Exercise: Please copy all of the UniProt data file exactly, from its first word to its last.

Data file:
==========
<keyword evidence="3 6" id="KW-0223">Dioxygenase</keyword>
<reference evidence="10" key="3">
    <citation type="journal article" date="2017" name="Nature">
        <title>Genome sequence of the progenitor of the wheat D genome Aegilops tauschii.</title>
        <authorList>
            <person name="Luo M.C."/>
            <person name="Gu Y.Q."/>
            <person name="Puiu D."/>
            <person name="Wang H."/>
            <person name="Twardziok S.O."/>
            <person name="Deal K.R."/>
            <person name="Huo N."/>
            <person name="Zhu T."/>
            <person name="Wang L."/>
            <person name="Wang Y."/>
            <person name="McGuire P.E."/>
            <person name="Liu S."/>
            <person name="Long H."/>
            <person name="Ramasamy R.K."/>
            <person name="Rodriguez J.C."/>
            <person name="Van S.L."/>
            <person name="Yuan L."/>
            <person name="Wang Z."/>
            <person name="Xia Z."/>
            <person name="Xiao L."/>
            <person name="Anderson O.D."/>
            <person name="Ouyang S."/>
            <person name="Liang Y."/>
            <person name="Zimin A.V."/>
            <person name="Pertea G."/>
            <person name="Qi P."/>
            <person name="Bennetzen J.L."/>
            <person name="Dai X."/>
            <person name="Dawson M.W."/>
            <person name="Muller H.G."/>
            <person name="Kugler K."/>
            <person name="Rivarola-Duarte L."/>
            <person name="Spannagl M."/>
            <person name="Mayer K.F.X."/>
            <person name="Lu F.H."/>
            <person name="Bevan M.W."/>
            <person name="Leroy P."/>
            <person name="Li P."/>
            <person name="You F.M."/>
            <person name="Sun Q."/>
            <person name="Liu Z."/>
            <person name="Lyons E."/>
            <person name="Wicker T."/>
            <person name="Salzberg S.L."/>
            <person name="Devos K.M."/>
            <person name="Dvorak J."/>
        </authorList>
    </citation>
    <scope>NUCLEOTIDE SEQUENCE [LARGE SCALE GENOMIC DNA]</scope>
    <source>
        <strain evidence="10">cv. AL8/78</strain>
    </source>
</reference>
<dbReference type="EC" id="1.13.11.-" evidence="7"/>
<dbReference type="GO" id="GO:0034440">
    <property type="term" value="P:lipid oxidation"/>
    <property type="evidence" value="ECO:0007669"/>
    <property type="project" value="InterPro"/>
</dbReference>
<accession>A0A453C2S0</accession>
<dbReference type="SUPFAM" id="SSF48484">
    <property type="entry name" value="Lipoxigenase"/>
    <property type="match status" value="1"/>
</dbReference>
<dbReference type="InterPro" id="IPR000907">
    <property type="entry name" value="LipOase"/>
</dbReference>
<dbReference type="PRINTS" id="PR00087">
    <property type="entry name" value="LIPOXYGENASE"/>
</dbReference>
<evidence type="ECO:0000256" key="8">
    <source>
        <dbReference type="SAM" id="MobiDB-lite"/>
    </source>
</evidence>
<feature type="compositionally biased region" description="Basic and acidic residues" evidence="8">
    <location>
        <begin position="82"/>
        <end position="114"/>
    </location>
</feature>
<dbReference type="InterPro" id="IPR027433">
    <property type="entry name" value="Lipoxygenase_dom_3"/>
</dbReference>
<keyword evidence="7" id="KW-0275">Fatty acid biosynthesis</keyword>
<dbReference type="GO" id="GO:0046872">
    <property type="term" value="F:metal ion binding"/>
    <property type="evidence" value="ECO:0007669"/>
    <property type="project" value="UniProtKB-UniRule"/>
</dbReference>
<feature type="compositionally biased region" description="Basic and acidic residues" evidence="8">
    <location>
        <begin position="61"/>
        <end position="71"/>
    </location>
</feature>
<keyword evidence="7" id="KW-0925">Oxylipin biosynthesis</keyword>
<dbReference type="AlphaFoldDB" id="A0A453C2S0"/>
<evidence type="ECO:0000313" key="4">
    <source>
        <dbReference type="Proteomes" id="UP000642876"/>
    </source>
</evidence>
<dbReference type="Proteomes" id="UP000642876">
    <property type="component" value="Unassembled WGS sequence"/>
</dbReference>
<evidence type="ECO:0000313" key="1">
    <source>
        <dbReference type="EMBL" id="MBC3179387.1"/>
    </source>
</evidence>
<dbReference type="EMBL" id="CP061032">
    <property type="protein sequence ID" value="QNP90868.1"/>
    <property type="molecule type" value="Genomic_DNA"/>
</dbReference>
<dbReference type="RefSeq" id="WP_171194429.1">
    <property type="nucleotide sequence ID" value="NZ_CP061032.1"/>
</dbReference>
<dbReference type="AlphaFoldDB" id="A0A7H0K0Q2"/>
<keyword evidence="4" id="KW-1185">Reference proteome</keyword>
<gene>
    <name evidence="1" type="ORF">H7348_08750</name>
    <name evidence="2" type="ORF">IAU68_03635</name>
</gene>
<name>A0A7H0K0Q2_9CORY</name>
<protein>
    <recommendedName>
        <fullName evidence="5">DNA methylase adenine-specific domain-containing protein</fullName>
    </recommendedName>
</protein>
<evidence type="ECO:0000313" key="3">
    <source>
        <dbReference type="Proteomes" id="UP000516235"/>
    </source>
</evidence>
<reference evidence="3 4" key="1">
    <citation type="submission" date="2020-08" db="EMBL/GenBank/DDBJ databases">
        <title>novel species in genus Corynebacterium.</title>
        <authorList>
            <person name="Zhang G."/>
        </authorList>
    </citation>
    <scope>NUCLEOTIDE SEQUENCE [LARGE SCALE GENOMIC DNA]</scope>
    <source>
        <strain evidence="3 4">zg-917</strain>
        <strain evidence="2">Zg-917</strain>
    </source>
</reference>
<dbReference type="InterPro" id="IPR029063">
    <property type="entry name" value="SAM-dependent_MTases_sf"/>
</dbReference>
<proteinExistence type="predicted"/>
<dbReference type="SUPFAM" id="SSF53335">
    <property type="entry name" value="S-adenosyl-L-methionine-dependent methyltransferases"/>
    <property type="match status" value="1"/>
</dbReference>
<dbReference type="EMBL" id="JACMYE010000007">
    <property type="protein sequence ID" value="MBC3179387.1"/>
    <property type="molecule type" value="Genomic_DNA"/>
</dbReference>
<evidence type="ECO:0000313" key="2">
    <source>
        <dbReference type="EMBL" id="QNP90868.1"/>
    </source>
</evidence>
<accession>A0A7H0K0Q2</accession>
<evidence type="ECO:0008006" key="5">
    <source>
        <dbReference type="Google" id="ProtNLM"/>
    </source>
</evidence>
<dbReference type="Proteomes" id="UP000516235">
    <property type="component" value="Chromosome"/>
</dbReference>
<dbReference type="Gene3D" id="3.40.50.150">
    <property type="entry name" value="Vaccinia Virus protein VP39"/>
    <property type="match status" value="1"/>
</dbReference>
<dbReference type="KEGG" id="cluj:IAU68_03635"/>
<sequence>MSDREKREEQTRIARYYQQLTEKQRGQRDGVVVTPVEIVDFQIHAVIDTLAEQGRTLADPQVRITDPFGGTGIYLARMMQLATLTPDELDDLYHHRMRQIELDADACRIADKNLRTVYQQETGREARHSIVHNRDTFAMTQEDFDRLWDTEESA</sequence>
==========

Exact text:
<keyword evidence="3 6" id="KW-0223">Dioxygenase</keyword>
<reference evidence="10" key="3">
    <citation type="journal article" date="2017" name="Nature">
        <title>Genome sequence of the progenitor of the wheat D genome Aegilops tauschii.</title>
        <authorList>
            <person name="Luo M.C."/>
            <person name="Gu Y.Q."/>
            <person name="Puiu D."/>
            <person name="Wang H."/>
            <person name="Twardziok S.O."/>
            <person name="Deal K.R."/>
            <person name="Huo N."/>
            <person name="Zhu T."/>
            <person name="Wang L."/>
            <person name="Wang Y."/>
            <person name="McGuire P.E."/>
            <person name="Liu S."/>
            <person name="Long H."/>
            <person name="Ramasamy R.K."/>
            <person name="Rodriguez J.C."/>
            <person name="Van S.L."/>
            <person name="Yuan L."/>
            <person name="Wang Z."/>
            <person name="Xia Z."/>
            <person name="Xiao L."/>
            <person name="Anderson O.D."/>
            <person name="Ouyang S."/>
            <person name="Liang Y."/>
            <person name="Zimin A.V."/>
            <person name="Pertea G."/>
            <person name="Qi P."/>
            <person name="Bennetzen J.L."/>
            <person name="Dai X."/>
            <person name="Dawson M.W."/>
            <person name="Muller H.G."/>
            <person name="Kugler K."/>
            <person name="Rivarola-Duarte L."/>
            <person name="Spannagl M."/>
            <person name="Mayer K.F.X."/>
            <person name="Lu F.H."/>
            <person name="Bevan M.W."/>
            <person name="Leroy P."/>
            <person name="Li P."/>
            <person name="You F.M."/>
            <person name="Sun Q."/>
            <person name="Liu Z."/>
            <person name="Lyons E."/>
            <person name="Wicker T."/>
            <person name="Salzberg S.L."/>
            <person name="Devos K.M."/>
            <person name="Dvorak J."/>
        </authorList>
    </citation>
    <scope>NUCLEOTIDE SEQUENCE [LARGE SCALE GENOMIC DNA]</scope>
    <source>
        <strain evidence="10">cv. AL8/78</strain>
    </source>
</reference>
<dbReference type="EC" id="1.13.11.-" evidence="7"/>
<dbReference type="GO" id="GO:0034440">
    <property type="term" value="P:lipid oxidation"/>
    <property type="evidence" value="ECO:0007669"/>
    <property type="project" value="InterPro"/>
</dbReference>
<accession>A0A453C2S0</accession>
<dbReference type="SUPFAM" id="SSF48484">
    <property type="entry name" value="Lipoxigenase"/>
    <property type="match status" value="1"/>
</dbReference>
<dbReference type="InterPro" id="IPR000907">
    <property type="entry name" value="LipOase"/>
</dbReference>
<dbReference type="PRINTS" id="PR00087">
    <property type="entry name" value="LIPOXYGENASE"/>
</dbReference>
<evidence type="ECO:0000256" key="8">
    <source>
        <dbReference type="SAM" id="MobiDB-lite"/>
    </source>
</evidence>
<feature type="compositionally biased region" description="Basic and acidic residues" evidence="8">
    <location>
        <begin position="82"/>
        <end position="114"/>
    </location>
</feature>
<dbReference type="InterPro" id="IPR027433">
    <property type="entry name" value="Lipoxygenase_dom_3"/>
</dbReference>
<keyword evidence="7" id="KW-0275">Fatty acid biosynthesis</keyword>
<dbReference type="GO" id="GO:0046872">
    <property type="term" value="F:metal ion binding"/>
    <property type="evidence" value="ECO:0007669"/>
    <property type="project" value="UniProtKB-UniRule"/>
</dbReference>
<feature type="compositionally biased region" description="Basic and acidic residues" evidence="8">
    <location>
        <begin position="61"/>
        <end position="71"/>
    </location>
</feature>
<keyword evidence="7" id="KW-0925">Oxylipin biosynthesis</keyword>
<dbReference type="AlphaFoldDB" id="A0A453C2S0"/>
<evidence type="ECO:0000313" key="4">
    <source>
        <dbReference type="Proteomes" id="UP000642876"/>
    </source>
</evidence>
<dbReference type="Proteomes" id="UP000642876">
    <property type="component" value="Unassembled WGS sequence"/>
</dbReference>
<evidence type="ECO:0000313" key="1">
    <source>
        <dbReference type="EMBL" id="MBC3179387.1"/>
    </source>
</evidence>
<dbReference type="EMBL" id="CP061032">
    <property type="protein sequence ID" value="QNP90868.1"/>
    <property type="molecule type" value="Genomic_DNA"/>
</dbReference>
<dbReference type="RefSeq" id="WP_171194429.1">
    <property type="nucleotide sequence ID" value="NZ_CP061032.1"/>
</dbReference>
<dbReference type="AlphaFoldDB" id="A0A7H0K0Q2"/>
<keyword evidence="4" id="KW-1185">Reference proteome</keyword>
<gene>
    <name evidence="1" type="ORF">H7348_08750</name>
    <name evidence="2" type="ORF">IAU68_03635</name>
</gene>
<name>A0A7H0K0Q2_9CORY</name>
<protein>
    <recommendedName>
        <fullName evidence="5">DNA methylase adenine-specific domain-containing protein</fullName>
    </recommendedName>
</protein>
<evidence type="ECO:0000313" key="3">
    <source>
        <dbReference type="Proteomes" id="UP000516235"/>
    </source>
</evidence>
<reference evidence="3 4" key="1">
    <citation type="submission" date="2020-08" db="EMBL/GenBank/DDBJ databases">
        <title>novel species in genus Corynebacterium.</title>
        <authorList>
            <person name="Zhang G."/>
        </authorList>
    </citation>
    <scope>NUCLEOTIDE SEQUENCE [LARGE SCALE GENOMIC DNA]</scope>
    <source>
        <strain evidence="3 4">zg-917</strain>
        <strain evidence="2">Zg-917</strain>
    </source>
</reference>
<dbReference type="InterPro" id="IPR029063">
    <property type="entry name" value="SAM-dependent_MTases_sf"/>
</dbReference>
<proteinExistence type="predicted"/>
<dbReference type="SUPFAM" id="SSF53335">
    <property type="entry name" value="S-adenosyl-L-methionine-dependent methyltransferases"/>
    <property type="match status" value="1"/>
</dbReference>
<dbReference type="EMBL" id="JACMYE010000007">
    <property type="protein sequence ID" value="MBC3179387.1"/>
    <property type="molecule type" value="Genomic_DNA"/>
</dbReference>
<evidence type="ECO:0000313" key="2">
    <source>
        <dbReference type="EMBL" id="QNP90868.1"/>
    </source>
</evidence>
<accession>A0A7H0K0Q2</accession>
<evidence type="ECO:0008006" key="5">
    <source>
        <dbReference type="Google" id="ProtNLM"/>
    </source>
</evidence>
<dbReference type="Proteomes" id="UP000516235">
    <property type="component" value="Chromosome"/>
</dbReference>
<dbReference type="Gene3D" id="3.40.50.150">
    <property type="entry name" value="Vaccinia Virus protein VP39"/>
    <property type="match status" value="1"/>
</dbReference>
<dbReference type="KEGG" id="cluj:IAU68_03635"/>
<sequence>MSDREKREEQTRIARYYQQLTEKQRGQRDGVVVTPVEIVDFQIHAVIDTLAEQGRTLADPQVRITDPFGGTGIYLARMMQLATLTPDELDDLYHHRMRQIELDADACRIADKNLRTVYQQETGREARHSIVHNRDTFAMTQEDFDRLWDTEESA</sequence>